As with the two cases dealt with in the Cloyne Report, these latter two were also brought to NBSC’s attention by third parties.
The board had not been told of the two cases by either the diocese or the religious congregation, both of which were in the Republic. The NBSC declined to give further details other than saying the diocese in question was not Cloyne.
The new cases are revealed in the NBSC’s first report, published yesterday. Ian Elliott, chief executive of the NBSC, said that in dealing with the two new cases they “had been very impressed by the response” of relevant church authorities, “who had been open to learning from the past”.
He said the alleged perpetrator in both instances was found not to represent any current risk to children.
In both instances also the civil authorities had been informed. He said the NBSC decided not to name the diocese or religious congregation involved, due to the degree of their co-operation.
Yesterday’s report also disclosed that in 2008 a total of 56 allegations of abuse were notified by the 26 dioceses in Ireland and all were reported to statutory authorities.
Twenty-one concerned deceased clergy.
Allegations “covered a broad spectrum in interpretation. Some were little more than suspicion and anonymous innuendo”.
It said that over the past year and a half, the NBSC initiated a process of gathering statistical data to assess the volume of safeguarding issues within the church, its management of allegations, and assess the risk and response to those in need of support.
Analysis of responses to this request, sent to the 26 dioceses and 166 religious congregations, “revealed a lack of clarity, understanding of language and common approach to safeguarding across the Church in Ireland”.
Last December it sent another request for information, using an amended questionnaire. All dioceses responded. There was “still variation in interpretation”.
It said “the key issue was that some dioceses were being more rigorous than required by civil guidelines or Church standards.”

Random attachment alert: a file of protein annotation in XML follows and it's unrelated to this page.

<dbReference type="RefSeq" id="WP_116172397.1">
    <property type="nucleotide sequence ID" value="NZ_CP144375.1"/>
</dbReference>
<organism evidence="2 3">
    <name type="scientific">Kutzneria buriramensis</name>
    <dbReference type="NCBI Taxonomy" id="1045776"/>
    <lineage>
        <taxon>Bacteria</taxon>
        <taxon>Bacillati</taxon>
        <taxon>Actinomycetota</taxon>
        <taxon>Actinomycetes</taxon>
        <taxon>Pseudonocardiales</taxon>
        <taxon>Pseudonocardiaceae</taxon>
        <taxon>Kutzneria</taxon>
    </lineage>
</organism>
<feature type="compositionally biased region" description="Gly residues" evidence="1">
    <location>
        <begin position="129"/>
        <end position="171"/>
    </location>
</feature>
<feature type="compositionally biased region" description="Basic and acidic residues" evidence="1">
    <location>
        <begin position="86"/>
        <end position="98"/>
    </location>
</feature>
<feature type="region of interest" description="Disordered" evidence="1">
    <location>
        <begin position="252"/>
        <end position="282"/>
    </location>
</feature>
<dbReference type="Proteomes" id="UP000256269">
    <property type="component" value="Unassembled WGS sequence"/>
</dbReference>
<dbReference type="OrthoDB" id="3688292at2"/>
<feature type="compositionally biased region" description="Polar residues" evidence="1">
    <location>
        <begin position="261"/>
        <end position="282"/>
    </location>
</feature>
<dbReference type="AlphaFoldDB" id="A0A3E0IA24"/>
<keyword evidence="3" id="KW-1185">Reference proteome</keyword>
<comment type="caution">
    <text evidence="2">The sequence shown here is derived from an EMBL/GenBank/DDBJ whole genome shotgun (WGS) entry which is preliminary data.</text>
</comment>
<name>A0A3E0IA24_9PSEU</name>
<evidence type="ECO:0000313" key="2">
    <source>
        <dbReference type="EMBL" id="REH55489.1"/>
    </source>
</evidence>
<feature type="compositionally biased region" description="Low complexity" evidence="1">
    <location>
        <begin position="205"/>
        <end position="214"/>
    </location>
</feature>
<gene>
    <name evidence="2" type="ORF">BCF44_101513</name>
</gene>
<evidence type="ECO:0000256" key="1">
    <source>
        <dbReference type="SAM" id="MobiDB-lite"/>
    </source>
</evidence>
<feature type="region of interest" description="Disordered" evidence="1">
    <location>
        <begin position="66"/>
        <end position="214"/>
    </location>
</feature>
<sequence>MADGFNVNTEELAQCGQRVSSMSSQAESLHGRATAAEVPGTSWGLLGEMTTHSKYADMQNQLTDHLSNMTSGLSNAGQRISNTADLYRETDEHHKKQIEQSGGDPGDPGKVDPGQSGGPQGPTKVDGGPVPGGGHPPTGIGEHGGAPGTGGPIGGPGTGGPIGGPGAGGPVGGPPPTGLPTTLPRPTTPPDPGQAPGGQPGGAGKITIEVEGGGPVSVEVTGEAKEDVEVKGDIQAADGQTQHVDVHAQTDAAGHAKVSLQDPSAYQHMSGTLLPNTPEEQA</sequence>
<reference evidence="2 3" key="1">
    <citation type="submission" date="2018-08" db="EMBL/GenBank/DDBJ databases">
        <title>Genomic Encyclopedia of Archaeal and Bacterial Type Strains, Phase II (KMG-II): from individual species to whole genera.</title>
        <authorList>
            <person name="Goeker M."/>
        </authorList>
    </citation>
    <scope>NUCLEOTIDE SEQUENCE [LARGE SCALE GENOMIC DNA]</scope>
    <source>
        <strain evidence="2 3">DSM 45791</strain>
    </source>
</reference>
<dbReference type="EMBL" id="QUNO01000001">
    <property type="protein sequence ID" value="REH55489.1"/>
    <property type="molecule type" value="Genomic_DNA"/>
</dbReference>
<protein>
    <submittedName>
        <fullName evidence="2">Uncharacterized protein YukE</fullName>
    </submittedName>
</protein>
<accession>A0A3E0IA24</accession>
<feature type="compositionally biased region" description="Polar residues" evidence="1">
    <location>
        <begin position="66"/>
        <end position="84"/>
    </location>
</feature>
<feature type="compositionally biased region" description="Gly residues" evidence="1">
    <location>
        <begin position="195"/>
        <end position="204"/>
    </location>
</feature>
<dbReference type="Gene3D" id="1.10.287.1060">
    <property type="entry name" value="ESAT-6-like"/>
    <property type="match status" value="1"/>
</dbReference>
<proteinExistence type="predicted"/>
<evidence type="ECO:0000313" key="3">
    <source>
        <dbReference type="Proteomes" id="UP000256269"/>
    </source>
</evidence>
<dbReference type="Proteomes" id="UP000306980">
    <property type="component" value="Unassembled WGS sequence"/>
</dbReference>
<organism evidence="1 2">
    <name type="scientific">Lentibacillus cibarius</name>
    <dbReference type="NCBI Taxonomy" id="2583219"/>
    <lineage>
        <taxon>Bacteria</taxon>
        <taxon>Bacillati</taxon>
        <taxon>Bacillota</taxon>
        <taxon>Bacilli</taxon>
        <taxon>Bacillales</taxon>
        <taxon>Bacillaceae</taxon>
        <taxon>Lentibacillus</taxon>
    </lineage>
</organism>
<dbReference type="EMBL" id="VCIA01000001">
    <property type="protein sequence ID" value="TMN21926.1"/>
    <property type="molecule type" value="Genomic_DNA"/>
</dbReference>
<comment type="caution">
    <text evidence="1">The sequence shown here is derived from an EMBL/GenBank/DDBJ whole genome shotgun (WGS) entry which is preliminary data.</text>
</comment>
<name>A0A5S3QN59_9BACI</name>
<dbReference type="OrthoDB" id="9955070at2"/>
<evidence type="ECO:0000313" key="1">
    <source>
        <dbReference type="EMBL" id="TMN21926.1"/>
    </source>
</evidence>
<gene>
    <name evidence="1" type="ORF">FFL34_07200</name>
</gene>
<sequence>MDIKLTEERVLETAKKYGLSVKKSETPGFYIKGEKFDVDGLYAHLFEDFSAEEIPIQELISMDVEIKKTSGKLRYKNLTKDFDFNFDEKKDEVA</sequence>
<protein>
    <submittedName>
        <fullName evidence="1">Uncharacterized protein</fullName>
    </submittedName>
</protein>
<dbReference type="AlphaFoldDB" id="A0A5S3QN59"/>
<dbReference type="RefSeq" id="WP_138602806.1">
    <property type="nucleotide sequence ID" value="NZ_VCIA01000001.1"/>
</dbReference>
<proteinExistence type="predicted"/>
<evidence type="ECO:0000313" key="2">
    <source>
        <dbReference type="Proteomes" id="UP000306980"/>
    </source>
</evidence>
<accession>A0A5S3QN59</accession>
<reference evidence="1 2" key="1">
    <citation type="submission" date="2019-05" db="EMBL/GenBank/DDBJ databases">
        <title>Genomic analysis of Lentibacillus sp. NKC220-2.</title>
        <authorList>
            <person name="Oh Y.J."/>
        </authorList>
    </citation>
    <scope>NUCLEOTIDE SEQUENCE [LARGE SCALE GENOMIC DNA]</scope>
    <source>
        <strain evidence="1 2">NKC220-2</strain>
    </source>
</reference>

It was this questionnaire which disclosed the figures above, of which the report concluded “it would be inappropriate and unhelpful to accept these returns as a true reflection of safeguarding practice” in dioceses.
It did accept, from the information received, that “appropriate procedures are being followed within all dioceses with regard to referring new allegations that emerge against members of clergy to the statutory authorities for their investigation”.
Chairman of the NBSC Aidan Canavan said the new review “will be rigorous” and he felt the church had moved “very significantly’’ since the NBSC was set up. He believed cover-up was “a diminishing factor, with much greater openness and more people coming to us”.
Mr Elliott said he had been working on child protection for 36 years. “I am not going to compromise that for the sake of a job, rest assured”, nor would he be party to a cover-up.
The Catholic Primate, Cardinal Seán Brady, welcomed the new Safeguarding Children guidelines, published yesterday along with the report, as “a great help in guiding those who are implementing safeguarding policy and procedures throughout church life”.
Minister of State for Children Barry Andrews said the NBSC’s work had “considerably strengthened the capacity of the Catholic Church in Ireland to address issues surrounding the threat of clerical sexual abuse”.
The Archbishop of Dublin, Dr Diarmuid Martin, while welcoming publication of both the report and Safeguarding Children, was “puzzled” by the report’s assertion that: “The key issue [his italics] was that some dioceses were being more rigorous than required by civil guidelines or church standards”.
What had been revealed left him still “anxious that the planned review of practice in various dioceses by the NBSC should contain specific protocols for the Archdiocese of Dublin to verify that the superiors of priests other than those of the Archdiocese of Dublin working in Dublin subscribe to and sustain the same norms and guidelines as those of the Archdiocese,” he said.
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